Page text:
Belmont twin pines park

Twin Pines Park in Belmont is a respite of nature, but its past wasn’t always that way.

The Belmont City Council recently approved funding for a master plan to upgrade Twin Pines Park, a bucolic oasis where people can escape the push and pull of modern life by simply listening to the sound of a creek as it flows in the shade of towering trees. It is hard to believe this pastoral setting has a violent history that includes murder, rape and kidnapping.

The unsavory history took place a long time ago when the park was known as the Belmont Picnic Grounds as well as Belmont Park. The present park is a remnant of the original 12-acre, wildly popular venue that opened shortly after the train came to the Peninsula in the 1860s.

Belmont Park was the work of Carl Janke, who wanted to replicate a beer garden from his native Germany. The trains brought party goers from throughout the Bay Area to Belmont where they spent the day meandering through the woods or attending the many picnics hosted by immigrant groups and fraternal organizations, events that drew people by the thousands. Ships also brought park-bound passengers to the Belmont pier.

Today’s 10-acre Twin Pines Park is located on Ralston Avenue a few blocks west of El Camino Real in the same spot once occupied by the Belmont Picnic Grounds, according to the Belmont Historical Society. The society maintains a museum in Twin Pines, which is also home to popular summer concerts as well as picnickers.

Janke’s park featured a dance pavilion large enough to hold 300 dancers, a bandstand and, of course, a beer garden. Eventually, a jail cell was built under the bandstand to hold rowdy patrons, of which there were plenty.

Special trains carried passengers to the park for huge events, such as an 1868 picnic held by the Fenian Brotherhood, a group of Irish nationalists who wanted to free their native land from the English. The picnic drew 10,000 people, but such sizeable gatherings were not unusual for the times. Two years earlier, 15,000 turned out for a Fenian picnic in San Mateo. In 1870, 12,000 Fenians and their supporters converged on Redwood City, overwhelming a city of less than 2,000. The Irish group was not the only organization to hold massive picnics. In 1876, 8,000 people showed up at Belmont for an Odd Fellows picnic.

Belmont picnics often ended in drunken brawls and at least one escalated to gun play when a San Francisco hoodlum was shot to death. Drunks smashed out train windows with such frequency and people along the line complained so often that by 1900 Southern Pacific canceled charter trains to the park. Belmont Park deteriorated rapidly and was subdivided for other uses. In 1972, voters approved buying land for today’s Twin Pines Park, an area that then was the site of the Twin Pines Sanitarium.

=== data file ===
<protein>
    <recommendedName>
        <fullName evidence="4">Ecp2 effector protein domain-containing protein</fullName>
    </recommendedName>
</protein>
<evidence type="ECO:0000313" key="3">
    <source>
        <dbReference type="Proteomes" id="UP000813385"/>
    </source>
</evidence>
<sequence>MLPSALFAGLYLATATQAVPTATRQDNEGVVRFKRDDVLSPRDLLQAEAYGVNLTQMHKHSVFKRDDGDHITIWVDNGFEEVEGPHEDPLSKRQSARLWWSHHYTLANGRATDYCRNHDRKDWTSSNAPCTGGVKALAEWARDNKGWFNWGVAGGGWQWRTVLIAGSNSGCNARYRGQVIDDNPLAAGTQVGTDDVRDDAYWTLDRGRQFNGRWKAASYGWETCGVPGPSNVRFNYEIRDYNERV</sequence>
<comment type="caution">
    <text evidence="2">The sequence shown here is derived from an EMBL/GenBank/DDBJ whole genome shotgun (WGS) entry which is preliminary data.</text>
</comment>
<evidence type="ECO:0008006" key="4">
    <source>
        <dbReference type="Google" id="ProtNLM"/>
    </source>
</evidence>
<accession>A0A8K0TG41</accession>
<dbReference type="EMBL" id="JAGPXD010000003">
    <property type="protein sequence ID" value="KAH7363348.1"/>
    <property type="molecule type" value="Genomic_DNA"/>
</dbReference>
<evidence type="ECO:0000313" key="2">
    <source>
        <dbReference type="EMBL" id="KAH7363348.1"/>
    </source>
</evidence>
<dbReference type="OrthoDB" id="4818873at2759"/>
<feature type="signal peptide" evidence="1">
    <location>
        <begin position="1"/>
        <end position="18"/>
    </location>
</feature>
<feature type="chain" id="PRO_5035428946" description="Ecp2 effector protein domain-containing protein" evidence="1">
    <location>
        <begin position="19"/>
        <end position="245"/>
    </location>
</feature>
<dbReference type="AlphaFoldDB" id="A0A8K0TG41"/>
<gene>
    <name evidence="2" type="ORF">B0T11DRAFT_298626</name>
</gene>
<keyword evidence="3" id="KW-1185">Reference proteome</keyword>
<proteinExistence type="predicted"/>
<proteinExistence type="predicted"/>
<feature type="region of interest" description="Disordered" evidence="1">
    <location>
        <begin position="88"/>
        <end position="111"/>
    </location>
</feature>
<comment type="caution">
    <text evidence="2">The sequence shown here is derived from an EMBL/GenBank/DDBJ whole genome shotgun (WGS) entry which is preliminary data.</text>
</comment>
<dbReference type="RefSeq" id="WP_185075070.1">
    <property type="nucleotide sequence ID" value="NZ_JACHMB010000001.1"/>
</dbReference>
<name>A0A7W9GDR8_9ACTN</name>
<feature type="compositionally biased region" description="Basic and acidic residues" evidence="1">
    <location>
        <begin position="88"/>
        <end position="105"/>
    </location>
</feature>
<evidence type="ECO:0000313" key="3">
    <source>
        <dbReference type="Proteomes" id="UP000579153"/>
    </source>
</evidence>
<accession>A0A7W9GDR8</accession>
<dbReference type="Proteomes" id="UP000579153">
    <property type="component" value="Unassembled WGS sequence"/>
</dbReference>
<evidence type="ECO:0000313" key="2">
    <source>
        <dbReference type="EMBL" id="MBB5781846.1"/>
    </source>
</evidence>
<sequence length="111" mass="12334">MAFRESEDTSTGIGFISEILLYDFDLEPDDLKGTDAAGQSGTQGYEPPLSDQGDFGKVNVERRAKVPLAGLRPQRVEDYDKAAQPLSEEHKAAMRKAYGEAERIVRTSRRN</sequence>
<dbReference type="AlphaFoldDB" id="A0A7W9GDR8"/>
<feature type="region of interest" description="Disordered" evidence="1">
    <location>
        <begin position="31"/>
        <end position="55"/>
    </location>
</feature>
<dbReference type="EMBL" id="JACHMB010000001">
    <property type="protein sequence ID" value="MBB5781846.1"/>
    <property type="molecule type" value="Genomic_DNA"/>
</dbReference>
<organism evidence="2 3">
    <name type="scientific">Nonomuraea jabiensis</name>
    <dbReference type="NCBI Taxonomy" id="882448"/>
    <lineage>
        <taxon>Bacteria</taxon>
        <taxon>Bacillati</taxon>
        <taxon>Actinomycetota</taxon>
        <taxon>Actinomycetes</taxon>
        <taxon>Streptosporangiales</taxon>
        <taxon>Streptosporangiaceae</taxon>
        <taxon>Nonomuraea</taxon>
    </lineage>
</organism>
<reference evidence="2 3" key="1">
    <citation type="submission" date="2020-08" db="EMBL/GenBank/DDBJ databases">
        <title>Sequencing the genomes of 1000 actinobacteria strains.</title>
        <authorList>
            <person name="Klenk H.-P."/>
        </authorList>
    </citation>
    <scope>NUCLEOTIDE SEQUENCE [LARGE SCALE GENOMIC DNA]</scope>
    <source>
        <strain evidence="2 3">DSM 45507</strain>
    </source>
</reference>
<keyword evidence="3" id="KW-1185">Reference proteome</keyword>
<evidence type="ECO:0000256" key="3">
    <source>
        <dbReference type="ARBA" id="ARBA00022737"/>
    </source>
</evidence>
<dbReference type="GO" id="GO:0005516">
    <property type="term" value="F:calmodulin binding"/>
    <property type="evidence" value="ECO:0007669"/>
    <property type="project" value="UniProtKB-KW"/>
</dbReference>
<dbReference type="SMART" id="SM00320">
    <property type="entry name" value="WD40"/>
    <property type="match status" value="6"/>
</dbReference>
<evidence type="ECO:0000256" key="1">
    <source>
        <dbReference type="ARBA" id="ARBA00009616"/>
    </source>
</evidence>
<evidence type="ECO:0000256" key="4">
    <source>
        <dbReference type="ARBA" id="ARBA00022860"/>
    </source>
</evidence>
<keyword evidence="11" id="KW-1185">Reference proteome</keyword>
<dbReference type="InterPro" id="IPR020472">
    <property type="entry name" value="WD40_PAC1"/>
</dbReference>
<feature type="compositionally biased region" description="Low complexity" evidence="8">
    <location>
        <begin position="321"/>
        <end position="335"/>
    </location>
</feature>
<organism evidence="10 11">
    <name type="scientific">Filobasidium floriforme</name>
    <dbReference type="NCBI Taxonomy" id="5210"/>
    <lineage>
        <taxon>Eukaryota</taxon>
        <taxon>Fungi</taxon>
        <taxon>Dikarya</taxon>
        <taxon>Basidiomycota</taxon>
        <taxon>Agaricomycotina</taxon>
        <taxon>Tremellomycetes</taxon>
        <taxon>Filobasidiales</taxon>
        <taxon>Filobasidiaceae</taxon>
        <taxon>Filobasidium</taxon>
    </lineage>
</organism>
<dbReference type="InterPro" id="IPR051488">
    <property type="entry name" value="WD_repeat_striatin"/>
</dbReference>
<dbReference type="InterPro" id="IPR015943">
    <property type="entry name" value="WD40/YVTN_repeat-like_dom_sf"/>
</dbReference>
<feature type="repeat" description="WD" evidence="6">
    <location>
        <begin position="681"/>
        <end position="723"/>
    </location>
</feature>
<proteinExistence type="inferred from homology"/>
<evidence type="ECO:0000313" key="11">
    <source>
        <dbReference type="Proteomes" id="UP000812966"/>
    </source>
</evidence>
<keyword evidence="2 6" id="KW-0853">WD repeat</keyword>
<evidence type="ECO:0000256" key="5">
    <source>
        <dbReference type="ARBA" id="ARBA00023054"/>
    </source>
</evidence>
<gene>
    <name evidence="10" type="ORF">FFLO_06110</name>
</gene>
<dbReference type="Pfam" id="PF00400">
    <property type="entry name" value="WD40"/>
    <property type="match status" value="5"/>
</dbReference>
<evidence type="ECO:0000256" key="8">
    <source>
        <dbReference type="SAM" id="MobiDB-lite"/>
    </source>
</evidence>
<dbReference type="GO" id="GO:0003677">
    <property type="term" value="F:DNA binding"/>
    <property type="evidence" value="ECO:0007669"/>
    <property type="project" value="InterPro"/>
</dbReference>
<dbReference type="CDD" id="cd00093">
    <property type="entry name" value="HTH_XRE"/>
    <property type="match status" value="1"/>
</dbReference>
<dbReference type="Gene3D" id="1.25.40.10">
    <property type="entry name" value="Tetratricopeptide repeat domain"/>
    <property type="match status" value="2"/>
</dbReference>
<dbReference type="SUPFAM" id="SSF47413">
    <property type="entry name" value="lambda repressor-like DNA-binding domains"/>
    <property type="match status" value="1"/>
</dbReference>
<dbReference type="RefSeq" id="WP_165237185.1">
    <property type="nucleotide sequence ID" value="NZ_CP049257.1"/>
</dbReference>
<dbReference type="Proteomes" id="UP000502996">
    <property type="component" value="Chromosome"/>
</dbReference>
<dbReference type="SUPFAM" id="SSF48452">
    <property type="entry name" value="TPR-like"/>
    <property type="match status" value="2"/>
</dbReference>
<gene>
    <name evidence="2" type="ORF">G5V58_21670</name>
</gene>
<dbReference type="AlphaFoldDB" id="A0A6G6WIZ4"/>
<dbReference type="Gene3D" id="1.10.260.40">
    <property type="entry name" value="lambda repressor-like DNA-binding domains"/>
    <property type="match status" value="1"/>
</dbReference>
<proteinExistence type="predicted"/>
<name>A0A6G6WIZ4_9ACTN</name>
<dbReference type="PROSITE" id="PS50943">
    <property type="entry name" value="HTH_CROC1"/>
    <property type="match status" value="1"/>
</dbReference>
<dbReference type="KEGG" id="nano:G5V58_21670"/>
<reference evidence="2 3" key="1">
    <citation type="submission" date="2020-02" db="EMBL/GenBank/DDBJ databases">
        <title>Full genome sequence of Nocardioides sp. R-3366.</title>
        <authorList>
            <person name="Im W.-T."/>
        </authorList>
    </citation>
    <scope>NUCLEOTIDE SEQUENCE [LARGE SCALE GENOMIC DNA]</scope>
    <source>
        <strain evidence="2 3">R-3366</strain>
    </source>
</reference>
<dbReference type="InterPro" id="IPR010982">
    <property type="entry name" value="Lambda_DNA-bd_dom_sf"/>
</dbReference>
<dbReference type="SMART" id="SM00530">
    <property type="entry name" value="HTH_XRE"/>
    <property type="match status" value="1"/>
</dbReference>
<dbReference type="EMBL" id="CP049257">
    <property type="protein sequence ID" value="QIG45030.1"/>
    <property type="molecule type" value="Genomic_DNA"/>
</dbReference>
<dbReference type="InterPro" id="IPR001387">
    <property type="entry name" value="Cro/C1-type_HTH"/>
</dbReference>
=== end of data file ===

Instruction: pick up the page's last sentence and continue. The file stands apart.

According to Roy’s Clouds history of San Mateo County, 4-year-old Annie Mooney vanished from the park in 1883, never to be seen again in what he called “the most celebrated kidnapping case of California.” The most infamous and sensational episode at Belmont Park, however, was the rape of 15-year-old Annie Sullivan on May 10, 1884, allegedly by Henry Casey, described in the San Mateo County Times and Gazette as “a bad character, especially among the female sex.”

Casey had his day in court, but it was a brief one. Annie’s father, Daniel Sullivan, was about 6 feet away from Casey during a court hearing when, without warning, he pulled out a pistol and fired three shots. Casey staggered toward the jury box, straightened up and fell backwards near the front door of the courtroom, mortally wounded. A newspaper reported that Sullivan “felt he did nothing wrong and that he would do the same thing if it happened again.” If letters to the editors are evidence, public sympathy was with the father. Several writers said they would have killed anyone who assaulted their child while others said they would have been driven crazy by such a crime. Sullivan was acquitted on grounds of insanity

The Rear View Mirror by history columnist Jim Clifford appears in the Daily Journal every other Monday. Objects in The Mirror are closer than they appear.

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